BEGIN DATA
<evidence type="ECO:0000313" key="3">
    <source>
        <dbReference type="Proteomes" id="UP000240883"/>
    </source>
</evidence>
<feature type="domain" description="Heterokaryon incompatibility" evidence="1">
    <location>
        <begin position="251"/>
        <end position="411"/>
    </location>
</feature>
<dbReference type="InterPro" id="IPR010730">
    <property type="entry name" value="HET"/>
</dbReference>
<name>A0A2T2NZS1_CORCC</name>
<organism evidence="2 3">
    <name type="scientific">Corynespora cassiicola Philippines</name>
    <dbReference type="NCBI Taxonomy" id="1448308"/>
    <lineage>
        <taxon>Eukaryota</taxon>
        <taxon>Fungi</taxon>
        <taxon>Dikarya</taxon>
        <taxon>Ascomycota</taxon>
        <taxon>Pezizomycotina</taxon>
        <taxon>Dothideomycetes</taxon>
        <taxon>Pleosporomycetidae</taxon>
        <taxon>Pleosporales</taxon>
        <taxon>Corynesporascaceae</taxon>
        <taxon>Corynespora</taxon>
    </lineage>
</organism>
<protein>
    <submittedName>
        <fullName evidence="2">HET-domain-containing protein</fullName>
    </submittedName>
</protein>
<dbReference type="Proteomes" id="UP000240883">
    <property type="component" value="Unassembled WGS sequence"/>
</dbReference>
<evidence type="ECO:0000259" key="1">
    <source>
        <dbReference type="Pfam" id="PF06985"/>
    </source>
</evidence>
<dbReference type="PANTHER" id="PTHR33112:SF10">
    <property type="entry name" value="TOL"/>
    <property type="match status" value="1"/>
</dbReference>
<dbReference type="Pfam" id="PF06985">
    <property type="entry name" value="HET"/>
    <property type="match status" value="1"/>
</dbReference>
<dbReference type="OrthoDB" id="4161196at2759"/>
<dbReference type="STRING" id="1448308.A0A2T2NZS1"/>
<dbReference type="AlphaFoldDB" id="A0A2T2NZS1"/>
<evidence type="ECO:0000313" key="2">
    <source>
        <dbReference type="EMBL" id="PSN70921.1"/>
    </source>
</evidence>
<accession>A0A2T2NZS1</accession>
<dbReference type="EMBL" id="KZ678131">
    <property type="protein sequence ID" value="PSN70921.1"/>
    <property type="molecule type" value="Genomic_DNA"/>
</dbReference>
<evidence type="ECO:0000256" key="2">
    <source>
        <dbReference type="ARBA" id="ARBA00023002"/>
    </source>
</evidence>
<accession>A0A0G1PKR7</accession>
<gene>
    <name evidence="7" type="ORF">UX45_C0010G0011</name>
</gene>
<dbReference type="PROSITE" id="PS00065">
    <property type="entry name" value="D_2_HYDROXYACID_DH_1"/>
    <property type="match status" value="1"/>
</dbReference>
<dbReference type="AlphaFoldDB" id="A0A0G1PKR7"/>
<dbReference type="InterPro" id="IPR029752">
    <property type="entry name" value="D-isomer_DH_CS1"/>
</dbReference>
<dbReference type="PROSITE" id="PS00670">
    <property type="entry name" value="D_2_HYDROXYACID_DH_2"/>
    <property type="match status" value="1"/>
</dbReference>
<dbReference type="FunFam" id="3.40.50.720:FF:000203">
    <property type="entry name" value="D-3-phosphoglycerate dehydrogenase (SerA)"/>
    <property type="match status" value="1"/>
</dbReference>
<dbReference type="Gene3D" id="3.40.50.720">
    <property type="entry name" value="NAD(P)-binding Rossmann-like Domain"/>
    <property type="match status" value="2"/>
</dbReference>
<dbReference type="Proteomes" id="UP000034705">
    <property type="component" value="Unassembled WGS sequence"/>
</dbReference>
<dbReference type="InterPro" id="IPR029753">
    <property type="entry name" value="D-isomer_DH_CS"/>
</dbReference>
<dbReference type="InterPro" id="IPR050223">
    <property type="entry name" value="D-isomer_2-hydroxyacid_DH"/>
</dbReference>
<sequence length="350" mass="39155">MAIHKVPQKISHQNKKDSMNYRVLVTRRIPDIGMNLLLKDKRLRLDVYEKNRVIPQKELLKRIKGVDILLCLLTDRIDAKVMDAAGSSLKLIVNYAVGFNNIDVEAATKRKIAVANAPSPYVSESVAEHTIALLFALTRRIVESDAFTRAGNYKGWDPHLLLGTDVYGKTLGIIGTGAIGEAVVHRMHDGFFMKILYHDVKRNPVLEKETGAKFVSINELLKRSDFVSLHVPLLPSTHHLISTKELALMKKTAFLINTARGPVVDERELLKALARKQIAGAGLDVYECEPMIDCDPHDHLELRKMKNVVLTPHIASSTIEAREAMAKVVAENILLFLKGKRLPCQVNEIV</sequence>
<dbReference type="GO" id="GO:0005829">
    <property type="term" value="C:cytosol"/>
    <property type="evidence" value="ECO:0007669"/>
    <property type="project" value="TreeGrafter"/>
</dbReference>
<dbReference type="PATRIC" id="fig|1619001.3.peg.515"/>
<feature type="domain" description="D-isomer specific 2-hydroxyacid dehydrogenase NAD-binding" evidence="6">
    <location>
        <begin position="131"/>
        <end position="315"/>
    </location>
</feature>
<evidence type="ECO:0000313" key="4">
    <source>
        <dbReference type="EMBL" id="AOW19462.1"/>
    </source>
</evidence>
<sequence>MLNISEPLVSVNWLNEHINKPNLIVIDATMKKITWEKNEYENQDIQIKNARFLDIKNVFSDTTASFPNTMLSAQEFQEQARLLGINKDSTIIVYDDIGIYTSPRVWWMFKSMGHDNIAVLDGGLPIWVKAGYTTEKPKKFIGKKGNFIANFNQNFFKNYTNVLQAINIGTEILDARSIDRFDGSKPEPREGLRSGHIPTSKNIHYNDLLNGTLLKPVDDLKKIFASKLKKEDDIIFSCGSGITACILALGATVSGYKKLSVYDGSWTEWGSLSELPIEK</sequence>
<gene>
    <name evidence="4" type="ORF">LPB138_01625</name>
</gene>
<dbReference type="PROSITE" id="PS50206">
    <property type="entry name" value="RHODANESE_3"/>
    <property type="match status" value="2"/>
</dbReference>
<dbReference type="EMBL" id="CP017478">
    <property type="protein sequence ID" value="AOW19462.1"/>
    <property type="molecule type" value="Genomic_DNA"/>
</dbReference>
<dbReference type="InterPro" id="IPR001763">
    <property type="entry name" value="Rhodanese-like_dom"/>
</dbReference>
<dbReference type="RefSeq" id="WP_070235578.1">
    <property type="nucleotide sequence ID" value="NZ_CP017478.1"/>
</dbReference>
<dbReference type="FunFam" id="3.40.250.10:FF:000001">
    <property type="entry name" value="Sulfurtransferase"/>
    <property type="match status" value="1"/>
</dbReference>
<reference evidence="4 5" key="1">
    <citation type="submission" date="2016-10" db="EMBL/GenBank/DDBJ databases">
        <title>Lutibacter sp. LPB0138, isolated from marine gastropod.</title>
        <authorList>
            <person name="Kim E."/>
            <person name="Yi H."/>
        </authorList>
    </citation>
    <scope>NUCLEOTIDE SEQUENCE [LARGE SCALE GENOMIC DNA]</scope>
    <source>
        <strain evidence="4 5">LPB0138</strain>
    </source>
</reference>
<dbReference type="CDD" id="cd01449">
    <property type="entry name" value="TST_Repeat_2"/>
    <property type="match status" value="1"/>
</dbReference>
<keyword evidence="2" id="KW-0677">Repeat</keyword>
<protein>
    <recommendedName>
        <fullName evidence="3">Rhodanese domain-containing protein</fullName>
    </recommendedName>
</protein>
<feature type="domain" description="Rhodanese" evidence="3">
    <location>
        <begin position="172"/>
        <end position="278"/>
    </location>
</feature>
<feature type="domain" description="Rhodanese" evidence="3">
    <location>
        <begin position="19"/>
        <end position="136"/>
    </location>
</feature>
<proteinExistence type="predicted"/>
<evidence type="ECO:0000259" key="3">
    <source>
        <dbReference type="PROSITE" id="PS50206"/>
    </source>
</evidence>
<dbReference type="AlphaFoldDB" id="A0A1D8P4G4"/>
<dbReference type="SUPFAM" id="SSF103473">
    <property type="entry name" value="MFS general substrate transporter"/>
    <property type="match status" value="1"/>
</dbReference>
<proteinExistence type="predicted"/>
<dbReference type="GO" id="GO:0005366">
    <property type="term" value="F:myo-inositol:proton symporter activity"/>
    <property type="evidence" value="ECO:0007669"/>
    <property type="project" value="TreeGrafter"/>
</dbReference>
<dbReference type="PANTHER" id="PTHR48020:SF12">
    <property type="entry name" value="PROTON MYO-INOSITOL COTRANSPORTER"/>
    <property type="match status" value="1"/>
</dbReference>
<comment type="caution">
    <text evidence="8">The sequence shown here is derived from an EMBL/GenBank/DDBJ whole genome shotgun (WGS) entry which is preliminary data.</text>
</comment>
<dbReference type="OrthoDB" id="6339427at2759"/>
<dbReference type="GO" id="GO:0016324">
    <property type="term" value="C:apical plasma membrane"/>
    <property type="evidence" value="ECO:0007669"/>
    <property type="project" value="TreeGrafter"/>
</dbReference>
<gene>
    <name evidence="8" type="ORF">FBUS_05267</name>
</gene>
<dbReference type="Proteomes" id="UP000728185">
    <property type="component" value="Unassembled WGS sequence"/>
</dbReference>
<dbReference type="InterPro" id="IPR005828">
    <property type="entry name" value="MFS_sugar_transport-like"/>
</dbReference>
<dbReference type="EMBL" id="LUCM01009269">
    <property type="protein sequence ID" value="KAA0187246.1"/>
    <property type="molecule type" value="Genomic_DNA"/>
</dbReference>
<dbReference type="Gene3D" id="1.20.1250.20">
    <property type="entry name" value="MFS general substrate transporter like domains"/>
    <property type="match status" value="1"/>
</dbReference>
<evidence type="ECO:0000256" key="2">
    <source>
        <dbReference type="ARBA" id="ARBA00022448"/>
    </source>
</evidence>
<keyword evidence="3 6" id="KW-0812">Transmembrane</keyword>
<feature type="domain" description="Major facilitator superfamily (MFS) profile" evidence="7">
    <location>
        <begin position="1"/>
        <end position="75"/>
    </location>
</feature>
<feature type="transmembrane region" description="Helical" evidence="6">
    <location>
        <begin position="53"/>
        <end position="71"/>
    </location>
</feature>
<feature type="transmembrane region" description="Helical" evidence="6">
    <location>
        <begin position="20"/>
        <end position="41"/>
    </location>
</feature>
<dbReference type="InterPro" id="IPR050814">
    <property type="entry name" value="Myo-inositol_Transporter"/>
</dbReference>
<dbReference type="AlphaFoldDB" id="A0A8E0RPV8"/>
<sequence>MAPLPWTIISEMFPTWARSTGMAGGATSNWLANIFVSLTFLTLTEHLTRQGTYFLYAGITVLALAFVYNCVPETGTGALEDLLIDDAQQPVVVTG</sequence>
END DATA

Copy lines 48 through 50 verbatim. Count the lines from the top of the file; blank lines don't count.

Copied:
</dbReference>
<dbReference type="Pfam" id="PF06985">
    <property type="entry name" value="HET"/>